King Saline most likely taught him some things but I doubt that he trained him enough by the time he was killed. And Stanley doesn't strike me as the best of students, he seems to need to see firsthand the practical value of something before he agrees to learn it properly such as Parson's Intelligence.

    Not to mention that Stanley, Wanda, Sizemore, and Maggie seem geared (at least initially) to see a failed attempt as a defeat rather than something to learn from for the future. Ansom seemed geared that way too until he was decrypted (though that might be more due to being "Popped again").

    Heh, come to think of it, Parson "popped" (or PLOT-ted) with the general knowledge on how to break games and in TBFGK that's essentially what he was trying to do in order to win, rather than play by the rules as they were intended he sought out exceptions and side manipulations, he was just two steps away from outright cheating, no wonder Stanley didn't like how Parson won the battle.

    I could just imagine players around a game board:
    "Oh come on! That's not fair!"
    "It's not against the rules."
    "But it's cheap!"
    "So?"
    Except when you've killed hundreds or thousands of people, then it's a little bit different.

    Edit: Note that by "intelligence" I mean nothing more than "capacity to learn".

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     Post Posted: Mon Aug 10, 2009 5:19 pm 
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    Unclever title wrote:
    King Saline most likely taught him some things but I doubt that he trained him enough by the time he was killed. And Stanley doesn't strike me as the best of students, he seems to need to see firsthand the practical value of something before he agrees to learn it properly such as Parson's Intelligence.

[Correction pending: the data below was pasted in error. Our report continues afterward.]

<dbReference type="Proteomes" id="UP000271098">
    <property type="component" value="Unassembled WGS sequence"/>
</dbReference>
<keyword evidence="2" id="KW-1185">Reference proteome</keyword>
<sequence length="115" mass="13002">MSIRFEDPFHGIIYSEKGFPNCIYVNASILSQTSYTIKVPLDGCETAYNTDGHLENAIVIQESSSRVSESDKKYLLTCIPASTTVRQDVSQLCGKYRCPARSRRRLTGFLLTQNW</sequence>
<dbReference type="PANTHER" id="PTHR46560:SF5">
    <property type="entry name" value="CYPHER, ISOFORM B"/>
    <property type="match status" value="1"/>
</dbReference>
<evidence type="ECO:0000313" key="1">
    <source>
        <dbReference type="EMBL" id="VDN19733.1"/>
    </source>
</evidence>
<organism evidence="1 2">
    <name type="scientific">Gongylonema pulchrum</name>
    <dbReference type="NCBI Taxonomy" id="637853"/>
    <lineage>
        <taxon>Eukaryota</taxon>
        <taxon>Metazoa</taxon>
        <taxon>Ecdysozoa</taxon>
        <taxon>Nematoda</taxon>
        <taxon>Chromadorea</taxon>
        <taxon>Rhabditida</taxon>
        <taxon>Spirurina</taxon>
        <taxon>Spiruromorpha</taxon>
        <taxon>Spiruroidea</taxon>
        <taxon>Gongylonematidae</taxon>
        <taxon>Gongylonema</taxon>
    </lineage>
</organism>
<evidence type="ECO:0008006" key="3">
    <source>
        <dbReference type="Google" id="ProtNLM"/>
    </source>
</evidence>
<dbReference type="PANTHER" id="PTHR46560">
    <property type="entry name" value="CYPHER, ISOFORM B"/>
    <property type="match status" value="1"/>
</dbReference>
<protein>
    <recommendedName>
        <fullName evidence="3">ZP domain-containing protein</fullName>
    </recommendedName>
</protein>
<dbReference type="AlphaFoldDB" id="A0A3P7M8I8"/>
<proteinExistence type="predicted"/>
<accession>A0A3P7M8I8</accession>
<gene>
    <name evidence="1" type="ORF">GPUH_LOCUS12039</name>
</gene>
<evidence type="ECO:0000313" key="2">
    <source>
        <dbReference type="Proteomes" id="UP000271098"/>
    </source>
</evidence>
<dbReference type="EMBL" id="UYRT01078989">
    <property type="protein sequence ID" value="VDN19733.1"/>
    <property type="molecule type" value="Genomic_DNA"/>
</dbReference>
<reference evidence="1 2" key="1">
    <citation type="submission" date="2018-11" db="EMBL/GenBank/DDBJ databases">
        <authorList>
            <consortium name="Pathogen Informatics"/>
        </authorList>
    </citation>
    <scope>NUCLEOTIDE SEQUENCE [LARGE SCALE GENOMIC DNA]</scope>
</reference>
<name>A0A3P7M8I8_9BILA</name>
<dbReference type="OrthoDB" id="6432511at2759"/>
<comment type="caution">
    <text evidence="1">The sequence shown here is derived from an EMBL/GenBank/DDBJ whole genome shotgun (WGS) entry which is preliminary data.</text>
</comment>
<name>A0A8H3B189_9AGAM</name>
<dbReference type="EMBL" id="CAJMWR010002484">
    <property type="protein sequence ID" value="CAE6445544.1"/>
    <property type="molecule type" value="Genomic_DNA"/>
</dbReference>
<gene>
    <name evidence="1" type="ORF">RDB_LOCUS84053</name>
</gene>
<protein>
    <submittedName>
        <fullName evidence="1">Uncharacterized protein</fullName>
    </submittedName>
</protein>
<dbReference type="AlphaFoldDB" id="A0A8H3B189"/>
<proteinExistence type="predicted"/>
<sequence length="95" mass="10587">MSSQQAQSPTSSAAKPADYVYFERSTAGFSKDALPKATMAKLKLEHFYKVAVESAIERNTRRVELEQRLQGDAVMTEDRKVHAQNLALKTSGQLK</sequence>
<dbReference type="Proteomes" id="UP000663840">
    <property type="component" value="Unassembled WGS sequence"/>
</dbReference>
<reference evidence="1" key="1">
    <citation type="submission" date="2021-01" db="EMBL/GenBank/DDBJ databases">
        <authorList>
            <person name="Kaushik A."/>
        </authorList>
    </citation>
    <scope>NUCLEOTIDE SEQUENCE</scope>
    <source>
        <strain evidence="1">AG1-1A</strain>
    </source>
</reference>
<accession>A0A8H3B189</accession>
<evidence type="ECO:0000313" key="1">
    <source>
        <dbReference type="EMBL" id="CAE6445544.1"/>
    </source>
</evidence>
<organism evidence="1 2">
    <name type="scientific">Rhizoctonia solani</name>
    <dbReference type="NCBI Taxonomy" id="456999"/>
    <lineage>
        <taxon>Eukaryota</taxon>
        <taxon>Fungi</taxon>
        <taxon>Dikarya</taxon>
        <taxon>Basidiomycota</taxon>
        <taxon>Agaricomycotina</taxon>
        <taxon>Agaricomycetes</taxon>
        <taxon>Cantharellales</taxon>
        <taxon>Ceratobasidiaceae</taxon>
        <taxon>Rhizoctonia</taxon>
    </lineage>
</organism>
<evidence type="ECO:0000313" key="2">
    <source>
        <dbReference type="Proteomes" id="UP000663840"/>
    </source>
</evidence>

Saline wasn't necessarily wrong to make Stanley his chief warlord. After all, Stanley, properly guided and supervised, would likely be a quite capable warlord. He's certainly effective on the front lines and must have a high level. Saline made Stanley an heir (at that point, anyway) for sentimental reasons; I'm sure Saline didn't expect to die anytime soon (yes, it's a pain in the boop not knowing whether units die of old age...); certainly, he didn't expect to die in violence without being preceded by his protégé.

    Unclever title wrote:
    Not to mention that Stanley, Wanda, Sizemore, and Maggie seem geared (at least initially) to see a failed attempt as a defeat rather than something to learn from for the future. Ansom seemed geared that way too until he was decrypted (though that might be more due to being "Popped again").


    In Erf, casters very rarely fight on the front lines, and I'm sure that they're rarely consulted in general contexts. They're treated more as machines or as technicians/specialists, but I think it's a safe bet that they're not encouraged to have opinions. The royals and nobles are the ones that do the thinking, and they're definitely the ones that do the planning and leading.

    Unclever title wrote:
    "But it's cheap!"
    "So?"


    As Stanley said, a little more "honor" would have been preferable. (In very many ways, the "iconoclast"/"rebel" Stanley is reactionary or conservative. In fact, he makes me think of Joan of Arc, a fundamentalist who figures out how to win wars.)